She Speeds

I was turfed out of a Straitjacket Fits gig at the St James Cabaret in Wellington in the early 90s for stage diving. It must've been during She Speeds, my favourite song, and as I leaped on to the heads of my fellow concert-goers, I remember seeing a security guard wade into the crowd, on the hunt. He collared me and after a wee wrestling match pulled me out into the open as I protested about what his problem was. He simply pointed to the signs clearly displayed around the venue declaring "No Stage Diving" and pushed me towards the exit. Concert over then. Well, not before I turned around and gave him the birdy before running off.

No, I wasn't off my tree. I was just young and stage diving was fun.

Thinking back, those signs were ahead of their time because in the last 10 years stage diving and crowd surfing have been reasonably dirty words in music circles following a number of high-profile incidents where punters have died at concerts. During Pearl Jam's set at the Roskilde Festival in Denmark in 2000 nine people were trampled to death, and closer to home, a girl died at the 2001 Sydney Big Day Out during Limp Bizkit.

Last week a friend and I went to a gig headlined by mongrel punk metallers Cancer Bats (who were excellent) and current hot young things on the British metal scene, Bring Me The Horizon (who were good but hardly the great hopes they've been trumpeted as being).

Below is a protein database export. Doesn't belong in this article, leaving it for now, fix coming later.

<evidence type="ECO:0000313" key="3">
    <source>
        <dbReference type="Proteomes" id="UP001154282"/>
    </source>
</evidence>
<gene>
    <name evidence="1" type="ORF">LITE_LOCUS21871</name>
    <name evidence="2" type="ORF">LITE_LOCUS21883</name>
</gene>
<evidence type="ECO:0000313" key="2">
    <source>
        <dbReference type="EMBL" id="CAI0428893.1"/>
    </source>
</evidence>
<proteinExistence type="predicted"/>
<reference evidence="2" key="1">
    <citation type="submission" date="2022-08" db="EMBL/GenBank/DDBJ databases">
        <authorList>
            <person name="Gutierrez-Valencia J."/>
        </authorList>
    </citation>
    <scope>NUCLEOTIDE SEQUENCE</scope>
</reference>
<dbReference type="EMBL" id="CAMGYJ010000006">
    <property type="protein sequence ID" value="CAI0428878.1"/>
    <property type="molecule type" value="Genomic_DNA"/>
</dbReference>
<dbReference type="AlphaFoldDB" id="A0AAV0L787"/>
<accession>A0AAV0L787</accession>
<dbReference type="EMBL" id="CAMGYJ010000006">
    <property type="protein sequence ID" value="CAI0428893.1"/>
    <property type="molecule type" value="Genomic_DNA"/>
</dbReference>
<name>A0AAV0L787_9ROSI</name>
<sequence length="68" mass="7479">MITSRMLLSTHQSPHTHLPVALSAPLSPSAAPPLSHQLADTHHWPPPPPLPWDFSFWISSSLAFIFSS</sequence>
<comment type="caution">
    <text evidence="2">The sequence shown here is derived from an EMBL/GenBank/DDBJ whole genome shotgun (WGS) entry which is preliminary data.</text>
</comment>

With 400 or so other punters jammed into the Studio on K. Rd, there was some top stage-diving action: mostly of the "look at me, I'm on stage, and here I come" variety. Even the guy who leaped off the speaker stack did it with compassion as he seemingly tried to glide his dead weight on to the heads of the waiting crowd.

I'm not against stage diving and crowd surfing, or even that silly circle dance thing that builds up into a tornado of arms and legs to form what looks like a crop circle in the middle of the crowd. But, and call me Uncle Scott, there were a few brainless actions that stuck out.

First up was the guy who tried jogging across the crowd like a farm dog running across the backs of sheep.

Then, most brainless of all, Bring Me's singer Oliver Sykes, a heavily tattooed young lad with foppish hair, whose bark is clearly worse than his bite, called for a Wall of Death which his adoring fans eagerly obliged to form. The Wall of Death was made popular by American metal band Lamb of God - again, don't get me wrong, I like that band too - and it's a little like a game of bullrush set to music. Basically, the crowd split into two columns and when the heavy part of the song kicks in, or the lead singer tells you to, as was the case with Sykes, you run at each other like raving lunatics. At the Studio it was like a fight-training school for orcs.

It seemed to bring out the worst in some of the crowd who forgot their gig etiquette - of which there is no guidebook, but respect your fellow concert-goers is the only phrase you need to adhere to - and simple social graces. Nudge by, rather than barge. Go for the gap, instead of straight through. And by all means yell "excuse me" instead of elbowing me and the young girl in front of me in the back.

Bullrush was banned at my school and at the time, I thought that was pretty stink. But even though I'm likely to get an elbow in the chops for saying this, especially when Lamb of God play here next, banning the Wall of Death wouldn't go amiss.